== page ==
Last weekend I went to RIBA’s Charles Rennie Mackintosh exhibition at their Portland Place building. The art deco buiding with its Woodford entrance doors does make for a very suitable backdrop to the exhibition. Mostly consisting of models, illustrations and floor plans, it covers both buildings that came into being and much of his unrealised work; I especially love his design for Liverpool Cathedral, where swirling art nouveau detail rest on a gothic structure. I also can’t help but notice that when he draws trees and shrubs in the gardens for his houses, they always look exactly like his own decorative works.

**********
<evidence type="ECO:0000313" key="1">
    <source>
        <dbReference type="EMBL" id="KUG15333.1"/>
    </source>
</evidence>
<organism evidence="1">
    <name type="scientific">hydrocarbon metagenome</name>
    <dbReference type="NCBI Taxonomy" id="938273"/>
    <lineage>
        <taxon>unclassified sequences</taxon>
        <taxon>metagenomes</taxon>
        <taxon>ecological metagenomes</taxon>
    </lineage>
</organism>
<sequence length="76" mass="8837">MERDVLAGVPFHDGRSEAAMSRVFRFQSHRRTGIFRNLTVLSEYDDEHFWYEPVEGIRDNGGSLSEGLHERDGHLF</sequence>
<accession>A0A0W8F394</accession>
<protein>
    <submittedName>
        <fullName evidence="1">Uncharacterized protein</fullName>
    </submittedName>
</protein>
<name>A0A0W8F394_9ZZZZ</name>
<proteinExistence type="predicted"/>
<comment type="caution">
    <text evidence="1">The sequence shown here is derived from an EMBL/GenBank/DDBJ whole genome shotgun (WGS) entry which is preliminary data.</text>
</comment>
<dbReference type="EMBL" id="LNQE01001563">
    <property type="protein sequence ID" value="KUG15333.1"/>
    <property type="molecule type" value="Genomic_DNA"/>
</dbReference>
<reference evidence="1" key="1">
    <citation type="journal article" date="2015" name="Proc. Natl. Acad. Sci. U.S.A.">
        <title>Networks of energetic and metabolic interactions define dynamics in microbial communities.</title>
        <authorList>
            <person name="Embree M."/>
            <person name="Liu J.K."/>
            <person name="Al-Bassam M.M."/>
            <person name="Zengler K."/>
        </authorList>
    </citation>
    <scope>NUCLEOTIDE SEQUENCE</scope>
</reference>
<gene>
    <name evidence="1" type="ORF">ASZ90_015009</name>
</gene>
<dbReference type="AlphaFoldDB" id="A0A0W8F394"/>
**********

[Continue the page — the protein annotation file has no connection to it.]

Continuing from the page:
Later, I also visit the Cotton and Gold exhibition at Two Temple Place. Dedicated to the ability of wealthy manufacturers in the North of England to purchase extensive art collections, it does include one loom that epitomises the source of this wealth, but is mostly simply a collection of unconnected art objects on loan from various northern museums. These range from a number of Japanese woodblock prints, Tiffany mosaics and vases, coleoptera collections,  Orthodox icons, illuminated medieval books, Assyrian tablets, ivory carvings,  an Inca mummy  and Turner watercolours – plus quite a lot of taxidermy, ranging from eagles to owls.


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